Meditation = Mindfulness

Everyone seems to love and often quote pages 86-87:

On awakening let us think about the twenty-four hours ahead. We consider our plans for the day. Before we begin, we ask God to direct our thinking, especially asking that it be divorced from self-pity, dishonest or self-seeking motives. Under these conditions, we can employ our mental faculties with assurance, for after all God gave us brains to use…

And, it goes on, “we usually conclude this period of meditation with a prayer…”

You’ll notice this “mediation” is not described as sitting still with eyes closed for 20 minutes (or longer). Nor is it repeating a mantra or focusing on one’s breathing and emptying the mind. Meditation, at least in the Big Book, is something else entirely. I like to think the Big Book is advocating “getting focused” and “remembering some key ideas to bring to the day.” That way of thinking about it is keeping in line with the theme of “action” that runs through the steps and the program.

By the way, there is nothing wrong with the quiet sitting type of mediation.  Many find it helpful and calming. No harm in doing it, at all. The same is true for exercise. Exercising is great and can help with recovery.  And while both ideas are terrific, they are not AA.

When the 12 and 12 speaks directly to mediation, it speaks of thinking about St. Francis’s prayer as the mediation.

But wait, isn’t thinking bad for the AA? I hear that all the time in meetings, “I can’t trust my thinking!” Or, “if you want to make God laugh, tell him your plans!”

I bring this up because this derogatory view of thinking is not productive. And while it true that too much thinking can be a bad thing, again, the concept that thinking in and of itself is should be avoided is not AA.

The Big Book points out, “God gave us minds to use,” and “… our thinking will, as time passes, be more and more on the plane of inspiration.”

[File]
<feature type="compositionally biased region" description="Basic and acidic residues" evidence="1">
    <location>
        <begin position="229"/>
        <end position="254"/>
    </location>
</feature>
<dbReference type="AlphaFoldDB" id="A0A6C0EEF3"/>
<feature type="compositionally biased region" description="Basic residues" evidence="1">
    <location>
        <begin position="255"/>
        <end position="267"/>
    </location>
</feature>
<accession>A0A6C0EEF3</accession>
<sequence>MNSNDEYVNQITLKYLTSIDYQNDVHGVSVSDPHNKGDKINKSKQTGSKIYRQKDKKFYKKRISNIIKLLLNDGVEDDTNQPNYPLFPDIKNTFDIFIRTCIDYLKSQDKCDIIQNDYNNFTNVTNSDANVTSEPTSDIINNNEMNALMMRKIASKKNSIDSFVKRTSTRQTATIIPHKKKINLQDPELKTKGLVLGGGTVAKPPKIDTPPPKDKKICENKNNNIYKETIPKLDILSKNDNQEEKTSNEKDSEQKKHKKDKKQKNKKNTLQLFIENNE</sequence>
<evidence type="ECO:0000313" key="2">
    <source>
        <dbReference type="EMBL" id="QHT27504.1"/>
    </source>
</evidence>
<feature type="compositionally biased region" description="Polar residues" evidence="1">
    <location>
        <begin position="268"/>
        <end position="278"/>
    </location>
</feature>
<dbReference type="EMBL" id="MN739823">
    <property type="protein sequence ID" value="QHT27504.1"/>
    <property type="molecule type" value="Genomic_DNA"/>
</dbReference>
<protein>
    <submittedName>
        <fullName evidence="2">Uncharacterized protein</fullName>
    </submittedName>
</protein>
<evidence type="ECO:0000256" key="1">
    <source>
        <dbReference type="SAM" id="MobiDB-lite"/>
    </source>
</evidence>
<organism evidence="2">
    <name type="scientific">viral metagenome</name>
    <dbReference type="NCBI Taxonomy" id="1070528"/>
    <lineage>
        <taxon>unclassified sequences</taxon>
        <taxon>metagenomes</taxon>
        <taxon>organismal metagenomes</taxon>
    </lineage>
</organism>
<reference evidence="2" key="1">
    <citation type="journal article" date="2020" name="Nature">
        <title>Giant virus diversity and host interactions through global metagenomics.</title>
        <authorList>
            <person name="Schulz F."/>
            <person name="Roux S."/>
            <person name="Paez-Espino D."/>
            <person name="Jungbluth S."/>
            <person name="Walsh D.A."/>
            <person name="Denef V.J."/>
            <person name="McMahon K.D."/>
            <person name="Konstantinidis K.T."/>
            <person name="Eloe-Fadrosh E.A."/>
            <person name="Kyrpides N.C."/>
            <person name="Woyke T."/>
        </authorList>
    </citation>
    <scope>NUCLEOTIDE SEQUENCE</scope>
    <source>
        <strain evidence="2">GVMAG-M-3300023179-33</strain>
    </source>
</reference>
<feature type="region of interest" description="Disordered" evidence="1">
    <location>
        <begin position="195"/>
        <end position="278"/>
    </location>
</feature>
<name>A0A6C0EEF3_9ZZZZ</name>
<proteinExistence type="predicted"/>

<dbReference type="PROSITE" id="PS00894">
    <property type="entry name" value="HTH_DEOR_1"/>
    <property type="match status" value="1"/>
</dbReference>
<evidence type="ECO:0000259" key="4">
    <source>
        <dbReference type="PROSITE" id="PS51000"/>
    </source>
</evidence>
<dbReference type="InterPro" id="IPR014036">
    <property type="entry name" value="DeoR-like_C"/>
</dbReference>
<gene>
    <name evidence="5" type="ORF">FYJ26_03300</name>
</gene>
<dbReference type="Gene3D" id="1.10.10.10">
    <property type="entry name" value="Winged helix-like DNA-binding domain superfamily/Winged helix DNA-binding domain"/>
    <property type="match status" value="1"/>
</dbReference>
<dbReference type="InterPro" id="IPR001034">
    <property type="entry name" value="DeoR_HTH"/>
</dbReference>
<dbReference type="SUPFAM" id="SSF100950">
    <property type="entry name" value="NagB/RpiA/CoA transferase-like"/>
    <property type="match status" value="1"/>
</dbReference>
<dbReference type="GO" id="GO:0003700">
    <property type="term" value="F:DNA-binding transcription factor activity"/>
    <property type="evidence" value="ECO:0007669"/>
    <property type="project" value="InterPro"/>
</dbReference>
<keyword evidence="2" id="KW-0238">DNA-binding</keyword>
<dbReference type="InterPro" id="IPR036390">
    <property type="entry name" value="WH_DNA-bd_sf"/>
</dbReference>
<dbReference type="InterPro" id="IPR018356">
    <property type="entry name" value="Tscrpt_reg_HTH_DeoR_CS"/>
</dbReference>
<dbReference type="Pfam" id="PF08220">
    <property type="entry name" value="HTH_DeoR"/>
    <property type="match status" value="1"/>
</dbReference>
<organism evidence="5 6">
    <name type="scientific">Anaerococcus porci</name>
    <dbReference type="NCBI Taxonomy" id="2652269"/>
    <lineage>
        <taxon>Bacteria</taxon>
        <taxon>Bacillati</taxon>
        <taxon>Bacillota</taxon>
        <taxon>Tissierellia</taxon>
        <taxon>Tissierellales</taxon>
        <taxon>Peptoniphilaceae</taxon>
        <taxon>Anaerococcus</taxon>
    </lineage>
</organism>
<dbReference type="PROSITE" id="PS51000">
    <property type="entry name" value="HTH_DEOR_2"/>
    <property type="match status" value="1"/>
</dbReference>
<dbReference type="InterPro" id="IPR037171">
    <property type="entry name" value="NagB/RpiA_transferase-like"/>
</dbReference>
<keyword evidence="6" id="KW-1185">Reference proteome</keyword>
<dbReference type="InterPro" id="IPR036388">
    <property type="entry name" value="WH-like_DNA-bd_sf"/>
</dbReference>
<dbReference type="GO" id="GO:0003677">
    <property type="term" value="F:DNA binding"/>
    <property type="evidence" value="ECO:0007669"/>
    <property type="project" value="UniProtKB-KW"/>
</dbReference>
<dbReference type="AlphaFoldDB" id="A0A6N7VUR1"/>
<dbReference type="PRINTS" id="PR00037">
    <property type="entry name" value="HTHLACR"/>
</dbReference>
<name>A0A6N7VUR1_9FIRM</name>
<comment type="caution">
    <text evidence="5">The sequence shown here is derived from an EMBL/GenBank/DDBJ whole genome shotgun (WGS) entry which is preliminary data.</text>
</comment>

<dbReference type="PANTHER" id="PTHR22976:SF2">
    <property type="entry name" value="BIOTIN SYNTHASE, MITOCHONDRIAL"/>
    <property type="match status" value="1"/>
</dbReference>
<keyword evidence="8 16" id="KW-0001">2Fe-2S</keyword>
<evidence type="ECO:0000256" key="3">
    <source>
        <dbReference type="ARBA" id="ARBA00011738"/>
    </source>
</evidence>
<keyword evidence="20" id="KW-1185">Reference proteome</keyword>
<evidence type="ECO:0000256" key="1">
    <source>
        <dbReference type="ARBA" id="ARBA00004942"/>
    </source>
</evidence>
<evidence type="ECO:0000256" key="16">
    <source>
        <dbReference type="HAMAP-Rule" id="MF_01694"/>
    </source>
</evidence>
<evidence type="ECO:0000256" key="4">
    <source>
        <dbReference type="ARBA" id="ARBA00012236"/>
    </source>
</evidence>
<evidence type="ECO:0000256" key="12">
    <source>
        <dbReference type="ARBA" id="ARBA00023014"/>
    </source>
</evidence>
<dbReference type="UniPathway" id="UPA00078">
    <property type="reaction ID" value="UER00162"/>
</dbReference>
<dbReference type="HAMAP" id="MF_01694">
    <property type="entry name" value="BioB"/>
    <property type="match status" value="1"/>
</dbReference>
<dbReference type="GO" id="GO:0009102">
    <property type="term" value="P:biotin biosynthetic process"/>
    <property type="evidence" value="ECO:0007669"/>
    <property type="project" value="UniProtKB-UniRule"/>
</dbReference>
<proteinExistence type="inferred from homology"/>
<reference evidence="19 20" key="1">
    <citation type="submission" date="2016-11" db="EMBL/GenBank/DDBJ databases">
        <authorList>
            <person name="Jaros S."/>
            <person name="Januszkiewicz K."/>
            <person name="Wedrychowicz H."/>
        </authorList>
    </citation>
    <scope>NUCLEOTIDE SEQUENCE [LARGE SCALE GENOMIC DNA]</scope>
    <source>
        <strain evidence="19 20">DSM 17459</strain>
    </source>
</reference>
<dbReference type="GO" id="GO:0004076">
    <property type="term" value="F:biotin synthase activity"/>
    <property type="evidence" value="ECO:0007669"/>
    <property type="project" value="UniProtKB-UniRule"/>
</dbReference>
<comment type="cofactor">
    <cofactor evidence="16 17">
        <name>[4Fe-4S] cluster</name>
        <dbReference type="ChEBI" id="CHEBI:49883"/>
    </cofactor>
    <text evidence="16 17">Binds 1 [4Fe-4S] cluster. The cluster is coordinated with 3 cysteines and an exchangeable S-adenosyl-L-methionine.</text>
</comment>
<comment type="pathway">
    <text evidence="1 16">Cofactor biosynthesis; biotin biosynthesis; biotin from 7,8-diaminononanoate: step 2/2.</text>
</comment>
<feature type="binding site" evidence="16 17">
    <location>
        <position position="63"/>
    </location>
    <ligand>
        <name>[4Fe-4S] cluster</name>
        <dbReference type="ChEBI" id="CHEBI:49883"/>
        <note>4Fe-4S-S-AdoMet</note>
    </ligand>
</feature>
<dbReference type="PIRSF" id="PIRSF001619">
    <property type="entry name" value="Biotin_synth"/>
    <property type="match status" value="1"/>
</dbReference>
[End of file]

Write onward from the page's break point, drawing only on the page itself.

So, if you’re not doing the sitting quietly, emptying the mind type of mediation every morning fear not. And, if you’re thinking about things, guess what? You are working the program by employing mindful meditation, and mindfulness in general.

Here’s what try to do every day:

  • Wake Up.  I know I need to give myself some time to become awake, so I allow time for that.
  • Get Focused. I think about the day ahead, who I am, what I am about and what I can uniquely bring to the day ahead. I often think about ideas like abundance and goodness.
  • Tap into Gratitude. The day always goes better with a thankful and full heart. Grateful to so much. Thinking about a few of them is always a great start.
  • Pay Attention. Avoid distractions. Don’t zone out. Having an ample amount of sleep makes this easier.  For me lately, this includes putting the phone away when I am around people.
  • Try not to react. Instead, be thoughtful, understand the context. Understand that the quiet of no response is one that is often well received.
  • Be kind and compassionate. If I am grateful and paying attention, I find many opportunities to show kindness and compassion throughout the day without any recognition or fanfare.

When I do all this, I find I am happy, calm and energized. Best of all, I sleep like a baby.

What a program!

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